Small business advocate raises reverse auction concerns
A federal office that advocates for small contractors has warned the Office of Federal Procurement Policy that agencies are not complying with small-business rules when using reverse auctions to make purchases.
Winslow Sargeant, chief counsel in the Office of Advocacy in the Small Business Administration, asked OFPP officials in a letter dated Jan. 21 to issue a clear policy statement to the acquisition community, saying contracts awarded through reverse auctions must follow the Federal Acquisition Regulation’s rules on the simplified acquisition threshold.
The simplified acquisition threshold is between $3,000 and $150,000, and any purchase between those two amounts is reserved exclusively for small companies.
Reverse auctions: A bid for budget-conscious business
Bidding for savings: Reverse auctions gain new favor
He raises other concerns as well. Sargeant said his office hears from small companies that agencies handle reverse auction procedures differently. It's confusing for companies, according to his letter.
Sargeant also wants OFPP to issue another statement that tells agencies reverse auctions are best when used to buy commodities, not for service contracts.
In reverse auctioning, companies compete for contracts by lowering their prices against other firms. As Sargeant notes in his letter, the auctions are suited for buying common products, such as copy paper. The approach only works when the terms of the contract are clearly defined and there is little—or no—room for flexibility.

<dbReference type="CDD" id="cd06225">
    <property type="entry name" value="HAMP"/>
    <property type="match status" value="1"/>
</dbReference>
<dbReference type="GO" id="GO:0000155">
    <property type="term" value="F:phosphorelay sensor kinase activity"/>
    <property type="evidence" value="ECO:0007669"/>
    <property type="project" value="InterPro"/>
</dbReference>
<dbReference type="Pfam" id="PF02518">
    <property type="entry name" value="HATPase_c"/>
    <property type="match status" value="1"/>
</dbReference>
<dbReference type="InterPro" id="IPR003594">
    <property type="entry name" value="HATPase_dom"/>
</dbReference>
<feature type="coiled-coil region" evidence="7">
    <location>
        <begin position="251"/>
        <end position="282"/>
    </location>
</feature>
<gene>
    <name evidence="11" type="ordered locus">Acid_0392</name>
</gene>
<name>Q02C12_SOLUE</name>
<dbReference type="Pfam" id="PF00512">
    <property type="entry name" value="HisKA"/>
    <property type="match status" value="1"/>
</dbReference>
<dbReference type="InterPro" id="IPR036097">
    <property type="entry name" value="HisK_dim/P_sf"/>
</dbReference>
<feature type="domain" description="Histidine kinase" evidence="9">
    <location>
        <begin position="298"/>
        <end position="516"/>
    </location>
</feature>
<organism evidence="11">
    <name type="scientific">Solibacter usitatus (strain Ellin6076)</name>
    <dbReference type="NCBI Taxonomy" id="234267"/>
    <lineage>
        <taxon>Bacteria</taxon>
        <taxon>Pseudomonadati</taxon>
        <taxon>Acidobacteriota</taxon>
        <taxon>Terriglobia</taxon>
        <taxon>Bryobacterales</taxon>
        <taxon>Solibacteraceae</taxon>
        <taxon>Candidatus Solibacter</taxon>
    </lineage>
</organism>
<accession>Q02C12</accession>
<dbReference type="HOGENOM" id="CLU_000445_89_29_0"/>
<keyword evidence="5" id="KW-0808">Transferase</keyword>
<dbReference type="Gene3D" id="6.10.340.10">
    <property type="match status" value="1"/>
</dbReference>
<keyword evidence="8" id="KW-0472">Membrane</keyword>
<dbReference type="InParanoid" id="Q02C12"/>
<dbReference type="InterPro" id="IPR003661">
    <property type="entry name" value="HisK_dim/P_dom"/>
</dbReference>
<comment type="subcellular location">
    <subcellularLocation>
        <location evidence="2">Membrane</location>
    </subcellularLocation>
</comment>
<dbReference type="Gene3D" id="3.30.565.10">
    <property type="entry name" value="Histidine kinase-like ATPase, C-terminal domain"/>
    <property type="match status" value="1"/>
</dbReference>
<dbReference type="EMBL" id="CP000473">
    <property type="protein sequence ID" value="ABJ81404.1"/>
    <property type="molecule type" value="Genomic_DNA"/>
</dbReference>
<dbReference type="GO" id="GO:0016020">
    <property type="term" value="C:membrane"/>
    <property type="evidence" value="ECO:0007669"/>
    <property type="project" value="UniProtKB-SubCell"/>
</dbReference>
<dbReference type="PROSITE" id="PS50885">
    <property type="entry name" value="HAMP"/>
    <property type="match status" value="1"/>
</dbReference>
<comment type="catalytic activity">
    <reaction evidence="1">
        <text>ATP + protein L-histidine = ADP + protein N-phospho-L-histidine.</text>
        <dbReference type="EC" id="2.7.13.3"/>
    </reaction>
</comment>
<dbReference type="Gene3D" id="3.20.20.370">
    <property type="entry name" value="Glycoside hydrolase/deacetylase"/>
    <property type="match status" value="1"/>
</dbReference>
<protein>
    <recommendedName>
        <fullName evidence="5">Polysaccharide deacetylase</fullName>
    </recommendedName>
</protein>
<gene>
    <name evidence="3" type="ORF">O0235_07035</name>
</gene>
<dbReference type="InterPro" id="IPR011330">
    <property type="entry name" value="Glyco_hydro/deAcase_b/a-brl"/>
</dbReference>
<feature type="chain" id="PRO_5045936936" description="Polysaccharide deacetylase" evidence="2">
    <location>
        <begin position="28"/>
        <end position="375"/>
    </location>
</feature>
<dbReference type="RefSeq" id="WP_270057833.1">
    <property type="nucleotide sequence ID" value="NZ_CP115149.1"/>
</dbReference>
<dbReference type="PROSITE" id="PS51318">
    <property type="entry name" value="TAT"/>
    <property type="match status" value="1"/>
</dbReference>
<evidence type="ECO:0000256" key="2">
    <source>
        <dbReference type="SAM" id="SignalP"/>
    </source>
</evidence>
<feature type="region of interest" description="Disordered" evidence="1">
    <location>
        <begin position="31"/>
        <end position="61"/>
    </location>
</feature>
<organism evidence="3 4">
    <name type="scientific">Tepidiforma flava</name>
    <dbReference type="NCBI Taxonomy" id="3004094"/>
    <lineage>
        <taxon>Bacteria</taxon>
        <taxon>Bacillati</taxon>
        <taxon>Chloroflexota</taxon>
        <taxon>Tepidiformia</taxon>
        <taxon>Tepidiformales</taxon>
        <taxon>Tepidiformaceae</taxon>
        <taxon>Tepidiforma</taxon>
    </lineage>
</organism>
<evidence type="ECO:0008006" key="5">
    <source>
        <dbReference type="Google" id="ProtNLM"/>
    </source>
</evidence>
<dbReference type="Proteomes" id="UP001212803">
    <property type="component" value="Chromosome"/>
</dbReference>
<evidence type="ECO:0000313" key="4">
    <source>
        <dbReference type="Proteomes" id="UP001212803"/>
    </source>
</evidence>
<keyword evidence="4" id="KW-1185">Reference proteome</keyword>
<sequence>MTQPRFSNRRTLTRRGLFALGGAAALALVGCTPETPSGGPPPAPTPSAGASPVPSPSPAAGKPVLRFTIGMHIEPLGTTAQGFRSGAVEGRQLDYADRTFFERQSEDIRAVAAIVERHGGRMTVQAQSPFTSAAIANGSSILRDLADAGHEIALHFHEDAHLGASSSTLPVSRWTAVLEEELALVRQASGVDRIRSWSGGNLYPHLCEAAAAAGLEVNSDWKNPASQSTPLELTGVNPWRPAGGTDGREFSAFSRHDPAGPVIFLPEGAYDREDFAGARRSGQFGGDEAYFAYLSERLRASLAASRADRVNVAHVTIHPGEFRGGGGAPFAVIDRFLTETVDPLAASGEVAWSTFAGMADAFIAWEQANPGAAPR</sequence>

The Office of Management and Budget has received Sargeant's letter and plans to work on the issues it raises with SBA and other agencies, Moira Mack, OMB's spokeswoman, said on Jan. 24. She said the administration will work to continue to increase small business participation in federal contracting, and to ensure that agencies use the most efficient and effective acquisition tools.
Dan Gordon, former OFPP administrator, was an advocate for reverse auctions when used appropriately. And since the mid-2000s, OFPP has urged agencies in memos to use the auction approach as a means to save money and make procurements simpler.
"We think the proper use of reverse auctions can certainly contribute to both of these goals, and a number of agencies have reported to OFPP that small businesses have competed effectively and won many reverse auctions in recent years," Mack said.
Sargeant’s letter to OFPP stems from a protest filed Oct. 26 with the Government Accountability Office, raising an alarm about an Army contract award. The case is currently open and a decision is due Feb. 3.
According to a letter from SBA to GAO in support of the protesting small business, Mission and Installation Contracting Command in Fort Carson, Colo., used a reverse auction for a contract worth roughly $32,000. FitNet Purchasing Alliance, the protester, said the command should have set aside the contract solely for small contractors.
“We believe this case raises concerns that some federal agencies using reverse auctions may not be complying with the simplified acquisition threshold requirements,” Sargeant wrote in his letter to OFPP.